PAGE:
We said earlier that, by definition, a clause contains a subject as well as a verb group.

Does that mean that if you wanted to count clauses in a sentence, you could count subjects in the same way we counted verb groups on the previous page? 🤔

Let's try it.

Paul thought he should run to the door.

2 verb groups and 2 subjects! So far so good. Let's do another one.

I could see he was alive even though he made no sign or movement.

3 and 3! Every verb group so far has a corresponding subject—it's like a magic rule!

He'd been sent there for being a nuisance in Assembly.

Uh-oh... The second verb group in that last snippet doesn't seem to have a subject. 😭

Or does it? 🧐

It isn't explicitly written out, but it's clear from context that he who'd "been sent there" was also the one "being a nuisance in Assembly".

This is called an 'implied subject'. We know what the subject is from the previous clause, so we don't need it spelled out again. We're smarter than that!

What are the implied subjects in these sentences?

My eyes are black and I can make them go all wicked and witchy.

Who or what goes all wicked and witchy? The speaker or her eyes?

Try the same thing on this snippet, in which a submarine has tipped over after striking something beneath an iceberg:

The pictures on the starboard side, from being no longer vertical, were clinging to the paper, whilst those of the port side were hanging at least a foot from the wall.

Who or what is no longer vertical? Who or what is clinging to the paper?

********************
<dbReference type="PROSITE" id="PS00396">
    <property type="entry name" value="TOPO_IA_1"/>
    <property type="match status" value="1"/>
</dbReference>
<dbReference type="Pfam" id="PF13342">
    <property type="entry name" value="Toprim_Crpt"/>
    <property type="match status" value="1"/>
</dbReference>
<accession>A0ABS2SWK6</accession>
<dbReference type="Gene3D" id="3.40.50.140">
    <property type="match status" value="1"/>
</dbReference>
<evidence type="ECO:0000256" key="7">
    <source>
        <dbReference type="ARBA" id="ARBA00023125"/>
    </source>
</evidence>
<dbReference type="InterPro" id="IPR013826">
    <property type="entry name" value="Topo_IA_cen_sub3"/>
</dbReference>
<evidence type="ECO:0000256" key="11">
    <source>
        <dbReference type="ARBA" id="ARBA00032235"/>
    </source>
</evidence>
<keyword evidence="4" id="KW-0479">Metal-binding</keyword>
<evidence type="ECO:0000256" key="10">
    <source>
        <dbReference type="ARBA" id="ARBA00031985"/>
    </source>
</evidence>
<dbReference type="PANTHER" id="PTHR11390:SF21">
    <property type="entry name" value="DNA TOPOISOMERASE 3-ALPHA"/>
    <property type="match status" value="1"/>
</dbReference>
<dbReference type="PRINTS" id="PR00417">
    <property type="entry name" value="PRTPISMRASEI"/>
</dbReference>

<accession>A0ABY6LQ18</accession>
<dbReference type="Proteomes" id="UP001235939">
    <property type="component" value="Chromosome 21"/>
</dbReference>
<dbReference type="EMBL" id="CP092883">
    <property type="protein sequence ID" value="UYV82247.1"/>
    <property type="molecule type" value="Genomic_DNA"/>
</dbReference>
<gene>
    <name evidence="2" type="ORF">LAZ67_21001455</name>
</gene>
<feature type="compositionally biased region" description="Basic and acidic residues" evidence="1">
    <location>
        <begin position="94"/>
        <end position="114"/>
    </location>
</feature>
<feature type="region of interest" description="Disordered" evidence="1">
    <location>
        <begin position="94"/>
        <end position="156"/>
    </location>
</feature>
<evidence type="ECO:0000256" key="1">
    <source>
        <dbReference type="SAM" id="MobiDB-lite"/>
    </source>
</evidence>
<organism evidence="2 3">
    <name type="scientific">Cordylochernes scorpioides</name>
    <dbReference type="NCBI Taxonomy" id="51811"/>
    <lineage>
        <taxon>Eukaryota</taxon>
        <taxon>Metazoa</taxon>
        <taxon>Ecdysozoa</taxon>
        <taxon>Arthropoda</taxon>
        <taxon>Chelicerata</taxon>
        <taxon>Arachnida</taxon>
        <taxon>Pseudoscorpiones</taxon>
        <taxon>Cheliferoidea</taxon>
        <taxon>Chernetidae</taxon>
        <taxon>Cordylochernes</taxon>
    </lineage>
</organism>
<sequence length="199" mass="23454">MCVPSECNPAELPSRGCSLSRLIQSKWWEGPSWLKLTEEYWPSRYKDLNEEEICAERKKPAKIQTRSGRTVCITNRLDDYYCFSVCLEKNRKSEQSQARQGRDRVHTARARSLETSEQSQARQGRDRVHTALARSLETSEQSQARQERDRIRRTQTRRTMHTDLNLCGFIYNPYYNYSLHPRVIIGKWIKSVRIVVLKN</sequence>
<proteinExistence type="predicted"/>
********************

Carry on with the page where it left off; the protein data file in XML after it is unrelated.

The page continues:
1. My eyes go all wicked and witchy.
  2. The pictures on the starboard side are no longer vertical, and are clinging to the paper.

The ability to carry through subjects from other clauses is a key way we can make our writing more efficient, so keep an eye out for implied subjects as you work through this lesson!

How many subjects does the first clause in this sentence have?

Her arms and legs and her fingers looked as if they had been stretched.

There are 3 'actors' that are being expressed ("her arms", "her legs", and "her fingers"), but really they're all filling the same grammatical subject 'slot' in the clause.

Her arms and legs and her fingers looked as if they had been stretched.

If we want to change the 'subject' of this clause, we simply change what's in that slot:

Her limbs looked as if they had been stretched.

They looked as if they had been stretched.

The sugar candies from the street vendor looked as if they had been stretched.

The rubber bands and the balloons looked as if they had been stretched.

So think about the 'subject' of a clause being a slot. It might have 1 'actor' in it, or 100 actors, or be implied, or it might not even have any actors at all (read about 'empty subjects' in the Simple Sentences lesson!), but there's always 1 subject slot that has to be filled by something.


Snippet source: Mosquito Advertising: The Blade Brief by Kate Hunter

Next, we'll look at the elements that not all clauses have: modifiers and objects.